Are DWI Charges the Same for Adults and Minors?
DWI Charges In Texas
It is no secret that Texas has enacted some of the strictest drunk driving laws among all US states, which are accompanied by a robust system of penalties and administrative sanctions. Even for a first-time arrest, a violation of laws on driving while intoxicated (DWI) could lead to at least three days in jail and up to six months’ incarceration and extensive fines. Plus, there are implications for your driving privileges, including a driver’s license suspension ranging from 90 days to 12 months.
However, these penalties apply to adults who are convicted for DWI; their crime was getting behind the wheel of a car. The situation is quite different for minors under age 21 who are not allowed legally to consume alcohol, since Texas has a specific law for minors and drunk driving. Law enforcement cracks down on offenders and prosecutors aggressively pursue charges in light of statistics reported by the US Centers for Disease Control and Prevention (CDC):
- High school teens drink and drive approximately 2.4 million times a month.
- Every year, almost 1 million individuals aged 15 to 19 operate a vehicle while intoxicated.
- Of the high school teenagers who report drinking and driving, 85 percent state that they binge drink by consuming five or more beverages within a matter of hours.
- Around 20 percent of teen drivers involved in deadly vehicle crashes had some alcohol in their blood. Most – 81 percent – had blood alcohol concentration levels in excess of the legal limit of .08 percent.
If you are underage and facing drunk driving charges, or you are the parent of a child in a similar situation, it is important to retain a DWI lawyer in Galveston County right away. A drunk driving case can have a long-lasting impact on teens, but there may be strategies to obtain a favorable outcome. In addition, it is imperative that you understand how Texas laws apply to younger motorists since DWI charges are NOT the same for adults and minors.
Comparing Texas DWI and DUI Laws
To best understand how age impacts drunk driving charges, you should become familiar with some key terminology, definitions, and special considerations.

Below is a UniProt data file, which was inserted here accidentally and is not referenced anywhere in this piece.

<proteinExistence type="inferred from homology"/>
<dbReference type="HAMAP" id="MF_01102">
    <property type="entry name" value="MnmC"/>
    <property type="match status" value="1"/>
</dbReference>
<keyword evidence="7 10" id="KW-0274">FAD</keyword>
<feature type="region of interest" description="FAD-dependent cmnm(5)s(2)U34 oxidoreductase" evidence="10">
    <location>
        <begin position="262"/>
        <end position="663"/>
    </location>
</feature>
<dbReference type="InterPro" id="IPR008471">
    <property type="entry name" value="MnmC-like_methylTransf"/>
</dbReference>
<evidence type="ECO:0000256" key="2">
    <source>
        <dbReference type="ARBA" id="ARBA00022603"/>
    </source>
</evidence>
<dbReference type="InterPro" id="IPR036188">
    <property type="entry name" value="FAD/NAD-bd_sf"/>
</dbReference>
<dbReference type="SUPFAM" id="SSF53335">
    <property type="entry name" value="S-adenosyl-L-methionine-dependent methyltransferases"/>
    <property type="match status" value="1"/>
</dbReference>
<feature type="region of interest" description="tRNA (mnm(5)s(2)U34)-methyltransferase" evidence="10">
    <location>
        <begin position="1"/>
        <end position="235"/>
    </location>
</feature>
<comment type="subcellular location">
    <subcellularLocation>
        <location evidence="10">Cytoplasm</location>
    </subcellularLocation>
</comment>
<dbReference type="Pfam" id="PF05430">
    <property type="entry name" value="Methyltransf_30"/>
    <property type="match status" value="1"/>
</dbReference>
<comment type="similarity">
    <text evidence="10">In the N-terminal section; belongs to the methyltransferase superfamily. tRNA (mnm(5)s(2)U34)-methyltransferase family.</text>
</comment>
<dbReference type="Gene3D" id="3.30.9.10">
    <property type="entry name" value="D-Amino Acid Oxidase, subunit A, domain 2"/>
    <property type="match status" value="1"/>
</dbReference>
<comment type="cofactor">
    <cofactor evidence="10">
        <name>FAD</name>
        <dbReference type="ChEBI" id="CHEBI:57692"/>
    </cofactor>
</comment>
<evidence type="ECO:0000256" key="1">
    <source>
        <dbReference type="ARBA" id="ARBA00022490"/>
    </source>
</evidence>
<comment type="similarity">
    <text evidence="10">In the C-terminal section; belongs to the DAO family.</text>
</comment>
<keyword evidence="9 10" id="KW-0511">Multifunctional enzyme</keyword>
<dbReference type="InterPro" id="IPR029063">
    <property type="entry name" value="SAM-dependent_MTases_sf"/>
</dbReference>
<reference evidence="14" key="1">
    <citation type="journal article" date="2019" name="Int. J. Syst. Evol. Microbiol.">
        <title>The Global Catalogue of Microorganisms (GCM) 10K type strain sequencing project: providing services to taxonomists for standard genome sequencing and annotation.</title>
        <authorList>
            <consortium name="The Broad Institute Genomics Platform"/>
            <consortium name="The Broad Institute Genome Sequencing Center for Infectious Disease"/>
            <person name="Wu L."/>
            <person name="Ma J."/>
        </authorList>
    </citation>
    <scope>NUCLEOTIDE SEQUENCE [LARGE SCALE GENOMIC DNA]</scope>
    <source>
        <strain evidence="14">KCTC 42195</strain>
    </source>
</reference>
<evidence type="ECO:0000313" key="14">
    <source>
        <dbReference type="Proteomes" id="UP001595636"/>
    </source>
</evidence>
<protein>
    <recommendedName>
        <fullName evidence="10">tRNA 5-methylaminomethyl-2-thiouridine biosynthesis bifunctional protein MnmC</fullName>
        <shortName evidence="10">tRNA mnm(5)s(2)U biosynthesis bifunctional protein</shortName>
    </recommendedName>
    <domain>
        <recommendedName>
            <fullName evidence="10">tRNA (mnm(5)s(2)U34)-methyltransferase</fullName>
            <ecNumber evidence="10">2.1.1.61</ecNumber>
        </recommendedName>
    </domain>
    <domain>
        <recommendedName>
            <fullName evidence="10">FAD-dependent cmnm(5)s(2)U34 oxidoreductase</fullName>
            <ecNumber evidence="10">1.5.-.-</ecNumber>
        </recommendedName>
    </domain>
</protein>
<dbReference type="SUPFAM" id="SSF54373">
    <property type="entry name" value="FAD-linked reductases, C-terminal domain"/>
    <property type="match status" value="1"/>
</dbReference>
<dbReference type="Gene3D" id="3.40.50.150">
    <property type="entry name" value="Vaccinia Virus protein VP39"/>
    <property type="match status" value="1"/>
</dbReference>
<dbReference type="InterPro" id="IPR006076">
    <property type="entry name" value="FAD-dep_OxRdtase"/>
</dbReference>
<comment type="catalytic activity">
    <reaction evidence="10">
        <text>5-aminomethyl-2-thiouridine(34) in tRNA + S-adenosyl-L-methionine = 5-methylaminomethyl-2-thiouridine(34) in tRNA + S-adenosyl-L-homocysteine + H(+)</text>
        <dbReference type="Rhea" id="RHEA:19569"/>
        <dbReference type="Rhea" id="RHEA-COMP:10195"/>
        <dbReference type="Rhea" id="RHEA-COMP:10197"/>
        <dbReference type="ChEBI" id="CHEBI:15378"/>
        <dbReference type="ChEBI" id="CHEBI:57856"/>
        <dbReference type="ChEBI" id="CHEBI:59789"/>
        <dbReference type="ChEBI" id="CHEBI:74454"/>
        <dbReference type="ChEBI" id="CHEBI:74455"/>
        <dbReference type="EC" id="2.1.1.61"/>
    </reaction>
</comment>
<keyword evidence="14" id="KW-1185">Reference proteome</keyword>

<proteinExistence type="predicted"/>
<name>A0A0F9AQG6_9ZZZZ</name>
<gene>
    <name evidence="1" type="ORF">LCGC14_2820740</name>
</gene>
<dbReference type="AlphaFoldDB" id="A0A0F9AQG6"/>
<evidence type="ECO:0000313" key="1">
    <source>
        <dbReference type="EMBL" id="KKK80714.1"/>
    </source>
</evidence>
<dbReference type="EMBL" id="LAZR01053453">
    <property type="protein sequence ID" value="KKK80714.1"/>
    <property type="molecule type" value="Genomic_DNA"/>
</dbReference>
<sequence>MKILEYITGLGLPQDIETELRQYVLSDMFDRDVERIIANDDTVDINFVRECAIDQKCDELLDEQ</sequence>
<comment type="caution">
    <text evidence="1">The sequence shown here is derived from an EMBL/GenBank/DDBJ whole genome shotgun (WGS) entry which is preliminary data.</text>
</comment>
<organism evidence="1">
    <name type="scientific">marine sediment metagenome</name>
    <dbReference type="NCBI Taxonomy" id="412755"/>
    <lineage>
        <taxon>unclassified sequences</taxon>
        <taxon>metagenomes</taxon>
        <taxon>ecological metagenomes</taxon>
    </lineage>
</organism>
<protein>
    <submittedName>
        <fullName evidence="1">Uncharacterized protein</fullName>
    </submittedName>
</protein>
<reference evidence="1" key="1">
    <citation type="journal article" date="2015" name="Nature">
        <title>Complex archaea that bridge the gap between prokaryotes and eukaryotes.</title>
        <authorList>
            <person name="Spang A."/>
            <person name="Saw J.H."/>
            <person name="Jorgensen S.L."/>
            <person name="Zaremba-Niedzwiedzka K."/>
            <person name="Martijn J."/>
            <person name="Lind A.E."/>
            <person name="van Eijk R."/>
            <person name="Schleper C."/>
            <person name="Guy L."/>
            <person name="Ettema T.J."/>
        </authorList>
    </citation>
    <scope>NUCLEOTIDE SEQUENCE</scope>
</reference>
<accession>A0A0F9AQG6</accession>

Driving While Intoxicated (DWI) – Texas Penal Code 49.04
Any motorist could be arrested for DWI if he or she meets one of two criteria under Texas law:
- Operating a motor vehicle with a blood alcohol concentration (BAC) in excess of .08 percent as measured by a chemical test, and/or
- Driving while not having use of normal mental or physical capabilities due to consumption of alcohol or controlled substances or a combination of both, which could mean the motorist has a BAC under the legal limit.
Driving Under the Influence (DUI) – Texas Alcoholic Beverage Code 106.041
Contrary to the familiar usage in other states that refers to any charge of drunk driving, Texas DUI laws only apply to individuals under the age of 21. For someone under the legal drinking age, driving under the influence of ANY detectable amount of alcohol is illegal. Someone could test for as low as .02 percent BAC and still be arrested for DUI. Because many young people in Texas enjoy other motorized vehicles, such as watercraft, it is important to keep in mind that these laws could also lead to an arrest.
Minors Could Face DUI and DWI Charges
Despite the distinctions between the two, it is possible for a person under the age of 21 to be arrested for drunk driving under Texas Code provisions. On the one hand, DWI is a crime for adults; at the same time, the laws seek to punish underage drunk driving for DUI.
DWI Penalties for Adults and Minors
The first-time penalties outlined above are serious, and a judge could impose them for drivers of any age. The punishment range can increase if an individual has prior convictions for DWI.
- A second conviction is a Class A Misdemeanor, punishable by a mandatory jail sentence of 30 days and up to one year. You could also face a driver’s license suspension from 180 days to two years, along with a $4,000 fine.
- For a third or subsequent arrest on DWI charges, the crime is a Third Degree Felony. If convicted, the sentence includes a mandatory minimum of two years in prison. A judge could order up to a maximum of 10 years.
Keep in mind that the penalties are more severe for a first-time offender with a BAC in excess of .15 percent. Also, note that Texas does not apply a lookback period for subsequent drunk driving offenses. Meaning any previous conviction, no matter how old, will be considered a prior DWI offense.
DUI Punishments for Minors
The individual’s age and driving history are important factors when assessing penalties for DUI. For a first offense, a person under 17 years old is facing Class C Misdemeanor charges. The punishment could include 20 to 40 hours of community service and a maximum fine of $500. A first-time DUI for a person aged 17 to 20 is a Class B Misdemeanor. If convicted, the law requires a minimum of 72 hours in jail, though a possible sentence can be up to 180 days.